Natale et al 26 investigated potential variables related to efficacy of treatment with b-blockers in patients with neurocardiogenic syncope. They concluded that negative UTT after esmolol was a good predictor of oral metoprolol efficacy (P<0.0001). In another study, to assess the efficacy of different drugs for neurocardiogenic syncope, Natale et al 27 observed that 6% of the patients who received tilting-guided therapy experienced a recurrence. Thirty-six percent of the patients in the empirical therapy group had recurrences, whereas 67% of the patients without treatment remained symptomatic during follow-up (P<0.01). This study clearly shows the distinct clinical behavior of the 3 groups of patients. Their study design was different from ours because serial tilt-table tests were used for drug therapy selection in 1 of the groups, and for the remaining 2 groups a second UTT was not performed, so it is not clear how many of these patients would have a negative result in a second test. Nonetheless, the group empirically treated and not treated had a significantly higher recurrence rate.

We also observed, in our series, that recurrence of syncope spells were low (16%), despite of the large number of patients presenting with presyncope, suggesting a general improvement in symptoms. On the other hand, 9 (70%) of the 13 patients who experienced syncope after treatment had had a positive TET.

Sheldon et al 28 questioned the value of a positive UTT for predicting syncope and near-syncope. They showed that a decrease in syncope recurrence is expected after a positive UTT (from 0.3 to 0.03 episodes a month) in the absence of medication. Brignole et al 29 also suggested that, after a positive test, a trend occurs toward spontaneous remission of symptoms over time, independently of the use of placebo or tilting-guided therapy. They reported that, although a marked difference occurred in the frequency of negative tests between the placebo group and those assigned to medical therapy, clinical behavior during the follow-up was similar in both groups. The explanation for that is the well-known placebo effect observed in patients with neurocardiogenic syncope, a disorder clearly related to anxiety states. Recognizing precipitating factors and prodromic symptoms to take clinical preventive measures certainly influences patient outcome. However, in that study, recurrences were observed earlier in the placebo group.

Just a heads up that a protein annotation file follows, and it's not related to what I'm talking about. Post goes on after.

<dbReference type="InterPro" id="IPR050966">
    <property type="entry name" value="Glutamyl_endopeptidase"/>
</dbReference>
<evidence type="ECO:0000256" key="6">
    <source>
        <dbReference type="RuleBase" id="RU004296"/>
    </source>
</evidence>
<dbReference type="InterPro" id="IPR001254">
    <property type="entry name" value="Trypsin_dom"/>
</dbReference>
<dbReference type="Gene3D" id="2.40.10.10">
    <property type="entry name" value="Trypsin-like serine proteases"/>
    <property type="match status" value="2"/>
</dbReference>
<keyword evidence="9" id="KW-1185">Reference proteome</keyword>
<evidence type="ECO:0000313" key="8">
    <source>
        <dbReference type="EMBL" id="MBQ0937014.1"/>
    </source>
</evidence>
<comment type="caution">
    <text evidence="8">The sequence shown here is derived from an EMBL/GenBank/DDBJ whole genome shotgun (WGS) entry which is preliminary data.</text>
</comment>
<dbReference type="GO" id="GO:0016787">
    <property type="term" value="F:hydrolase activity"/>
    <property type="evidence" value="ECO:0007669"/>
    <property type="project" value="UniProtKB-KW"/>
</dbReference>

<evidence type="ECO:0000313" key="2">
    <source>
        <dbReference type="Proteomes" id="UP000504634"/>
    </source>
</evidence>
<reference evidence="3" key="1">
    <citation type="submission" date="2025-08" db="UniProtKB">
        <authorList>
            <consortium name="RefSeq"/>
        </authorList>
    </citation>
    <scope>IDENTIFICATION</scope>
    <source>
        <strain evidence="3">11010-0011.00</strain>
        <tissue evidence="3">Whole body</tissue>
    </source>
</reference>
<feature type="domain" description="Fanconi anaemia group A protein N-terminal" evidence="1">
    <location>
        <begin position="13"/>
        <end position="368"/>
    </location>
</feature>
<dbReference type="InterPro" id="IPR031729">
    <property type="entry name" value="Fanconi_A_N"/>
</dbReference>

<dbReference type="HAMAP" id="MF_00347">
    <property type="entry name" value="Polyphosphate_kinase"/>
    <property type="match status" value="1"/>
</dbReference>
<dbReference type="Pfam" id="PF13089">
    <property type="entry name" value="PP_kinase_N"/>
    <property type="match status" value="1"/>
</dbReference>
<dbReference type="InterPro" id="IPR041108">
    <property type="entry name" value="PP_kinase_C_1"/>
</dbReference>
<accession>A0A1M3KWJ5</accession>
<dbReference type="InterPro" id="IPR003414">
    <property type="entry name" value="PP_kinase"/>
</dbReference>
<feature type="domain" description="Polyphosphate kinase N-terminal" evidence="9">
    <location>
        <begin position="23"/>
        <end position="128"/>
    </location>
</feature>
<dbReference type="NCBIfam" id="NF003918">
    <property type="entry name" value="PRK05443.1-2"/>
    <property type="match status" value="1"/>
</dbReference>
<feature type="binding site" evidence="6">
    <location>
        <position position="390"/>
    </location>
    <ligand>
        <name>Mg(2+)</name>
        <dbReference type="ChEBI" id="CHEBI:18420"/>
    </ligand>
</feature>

In our study, after 48 months of follow-up, all patients with positive TET had recurrences, 52% occurring during the first year. However, a large long-term recurrence rate occurred in patients with a negative TET. A marked difference between the probability of recurrence in patients with a negative and positive TET persisted over time, but a significant increase occurred in recurrence rates in both groups during long-term follow-up.

Because the prognosis of neurocardiogenic syncope is highly favorable, medical therapy is mainly recommended to improve quality of life. However, frequent recurrences carry a risk of physical trauma, car accidents, and social and psychological distress, along with the need for health assistance.

Concluding, the present study demonstrated a good correlation between the acute (negative UTT) and chronic efficacy (symptom-free) of drug therapy for neurocardiogenic syncope, so that serial UTT should be indicated for severely symptomatic patients with neurocardiogenic syncope, in order to guide therapy.



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Heart Institute of São Paulo University – São Paulo - Brazil.
Mailing address: Denise Hachul - Heart Institute of São Paulo University - Arrhythmia Unit - Av. Dr. Enéas C. Aguiar, 44 - 05403-900 - São Paulo, SP – Brazil - E-mail:
Received for publication on 21/3/01
Accepted 20/6/01